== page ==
Definition:Closed Interval/Integer Interval

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Let $S$ be the set $\N$ of natural numbers or $\Z$ of integers.

Let $\struct {S, \le}$ be the totally ordered set formed from $S$ and the usual ordering $\le$ on numbers.

Let $m, n \in S$.

The integer interval between $m$ and $n$ is denoted and defined as:

$\closedint m n = \begin{cases} \set {x \in S: m \le x \le n} & : m \le n \\ \O & : n < m \end{cases}$

where $\O$ is the empty set.

Also denoted as

Some authorities consider $\closedint m n$ to be an abuse of notation, as there is nothing in it intrinsically to distinguish it from the closed real interval $\set {x \in \R: m \le x \le n}$.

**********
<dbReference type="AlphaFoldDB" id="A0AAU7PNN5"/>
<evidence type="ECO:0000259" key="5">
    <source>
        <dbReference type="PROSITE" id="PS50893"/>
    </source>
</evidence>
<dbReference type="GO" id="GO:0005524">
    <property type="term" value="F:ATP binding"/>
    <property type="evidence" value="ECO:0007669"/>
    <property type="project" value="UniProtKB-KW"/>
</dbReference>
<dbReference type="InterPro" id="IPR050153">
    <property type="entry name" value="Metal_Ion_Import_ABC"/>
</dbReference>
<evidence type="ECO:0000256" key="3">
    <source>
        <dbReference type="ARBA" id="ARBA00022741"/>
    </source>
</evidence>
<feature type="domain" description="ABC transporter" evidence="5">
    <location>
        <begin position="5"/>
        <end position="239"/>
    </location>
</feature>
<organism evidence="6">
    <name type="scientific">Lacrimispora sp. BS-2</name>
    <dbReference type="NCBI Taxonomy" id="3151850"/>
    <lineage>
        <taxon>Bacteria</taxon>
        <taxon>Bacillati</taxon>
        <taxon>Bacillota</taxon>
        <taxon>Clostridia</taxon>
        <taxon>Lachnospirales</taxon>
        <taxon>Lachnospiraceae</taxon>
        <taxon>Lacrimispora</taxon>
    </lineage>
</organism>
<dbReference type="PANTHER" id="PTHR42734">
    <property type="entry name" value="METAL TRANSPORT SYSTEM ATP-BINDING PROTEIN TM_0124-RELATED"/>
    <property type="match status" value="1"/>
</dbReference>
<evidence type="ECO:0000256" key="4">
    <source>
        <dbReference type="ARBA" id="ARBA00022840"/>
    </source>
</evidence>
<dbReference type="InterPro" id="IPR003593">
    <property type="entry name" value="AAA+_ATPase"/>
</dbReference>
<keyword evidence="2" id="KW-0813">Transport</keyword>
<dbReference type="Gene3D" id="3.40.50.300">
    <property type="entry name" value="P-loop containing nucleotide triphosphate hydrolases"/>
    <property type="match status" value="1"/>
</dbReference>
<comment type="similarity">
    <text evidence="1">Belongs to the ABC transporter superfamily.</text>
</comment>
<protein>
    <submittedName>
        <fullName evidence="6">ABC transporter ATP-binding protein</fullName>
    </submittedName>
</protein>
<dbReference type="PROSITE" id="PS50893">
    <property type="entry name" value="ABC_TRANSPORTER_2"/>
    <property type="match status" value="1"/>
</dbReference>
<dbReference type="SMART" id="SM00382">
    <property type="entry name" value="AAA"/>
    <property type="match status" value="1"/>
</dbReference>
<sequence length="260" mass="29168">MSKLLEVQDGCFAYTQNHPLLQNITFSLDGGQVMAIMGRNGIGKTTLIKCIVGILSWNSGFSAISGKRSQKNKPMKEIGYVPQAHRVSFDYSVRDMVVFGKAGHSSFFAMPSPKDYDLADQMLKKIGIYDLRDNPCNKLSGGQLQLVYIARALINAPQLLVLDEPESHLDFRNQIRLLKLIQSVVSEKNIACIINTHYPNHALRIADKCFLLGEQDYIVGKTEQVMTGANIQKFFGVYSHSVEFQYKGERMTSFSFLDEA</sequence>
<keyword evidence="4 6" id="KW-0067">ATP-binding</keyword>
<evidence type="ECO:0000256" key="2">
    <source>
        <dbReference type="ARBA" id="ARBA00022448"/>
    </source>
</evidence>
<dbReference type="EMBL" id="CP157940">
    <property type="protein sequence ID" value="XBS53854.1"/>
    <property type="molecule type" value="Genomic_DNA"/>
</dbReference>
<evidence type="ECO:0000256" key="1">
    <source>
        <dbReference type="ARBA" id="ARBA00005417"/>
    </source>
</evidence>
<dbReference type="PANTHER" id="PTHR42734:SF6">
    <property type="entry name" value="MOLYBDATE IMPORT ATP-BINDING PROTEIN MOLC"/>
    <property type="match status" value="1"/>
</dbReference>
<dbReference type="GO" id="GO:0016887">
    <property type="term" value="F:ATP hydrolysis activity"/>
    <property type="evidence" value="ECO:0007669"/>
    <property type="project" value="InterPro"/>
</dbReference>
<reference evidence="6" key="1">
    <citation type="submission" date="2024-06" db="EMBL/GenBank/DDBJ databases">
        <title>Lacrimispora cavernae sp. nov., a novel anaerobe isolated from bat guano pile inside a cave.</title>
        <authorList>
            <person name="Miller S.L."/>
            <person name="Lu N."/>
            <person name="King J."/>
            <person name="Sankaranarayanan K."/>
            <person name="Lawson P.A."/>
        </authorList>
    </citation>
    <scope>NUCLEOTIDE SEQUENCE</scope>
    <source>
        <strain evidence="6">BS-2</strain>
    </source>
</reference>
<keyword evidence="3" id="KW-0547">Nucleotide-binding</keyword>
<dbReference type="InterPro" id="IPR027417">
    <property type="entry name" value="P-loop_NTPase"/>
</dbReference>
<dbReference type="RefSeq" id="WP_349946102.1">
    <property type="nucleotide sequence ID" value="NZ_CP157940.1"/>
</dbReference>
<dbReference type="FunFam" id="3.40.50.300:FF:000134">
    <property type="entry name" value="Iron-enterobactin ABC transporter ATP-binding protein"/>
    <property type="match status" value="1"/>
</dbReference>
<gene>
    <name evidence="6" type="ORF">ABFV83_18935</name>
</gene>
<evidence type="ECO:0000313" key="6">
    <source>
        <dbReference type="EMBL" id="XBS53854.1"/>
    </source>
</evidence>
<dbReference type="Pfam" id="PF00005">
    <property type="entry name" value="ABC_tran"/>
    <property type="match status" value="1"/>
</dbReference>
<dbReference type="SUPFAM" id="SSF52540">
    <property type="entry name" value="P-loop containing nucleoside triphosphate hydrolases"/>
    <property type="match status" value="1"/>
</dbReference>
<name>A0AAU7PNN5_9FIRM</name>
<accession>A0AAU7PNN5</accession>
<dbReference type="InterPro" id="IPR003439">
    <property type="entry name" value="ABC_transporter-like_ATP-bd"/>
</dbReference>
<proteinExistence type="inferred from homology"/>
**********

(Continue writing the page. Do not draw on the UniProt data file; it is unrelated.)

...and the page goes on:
Such sources prefer to use the more conventional $\set {m, m + 1, \ldots, n}$, but then again it relies upon the implicit understanding that the domain is the set of integers.

The context will frequently be sufficient to allow the reader to determine whether $\closedint m n$ is to be interpreted as $\set {x \in \Z: m \le x \le n}$ or $\set {x \in \R: m \le x \le n}$, but it is recommended that the convention be specifically defined when it is used.

The compact and sturdy $\overline {a, b}$ has just appeared before the author of this edit, who wonders whether to promote it as a standard notation on $\mathsf{Pr} \infty \mathsf{fWiki}$.

Technical Note

The $\LaTeX$ code for \(\closedint {a} {b}\) is \closedint {a} {b} .

This is a custom $\mathsf{Pr} \infty \mathsf{fWiki}$ command designed to implement Wirth interval notation.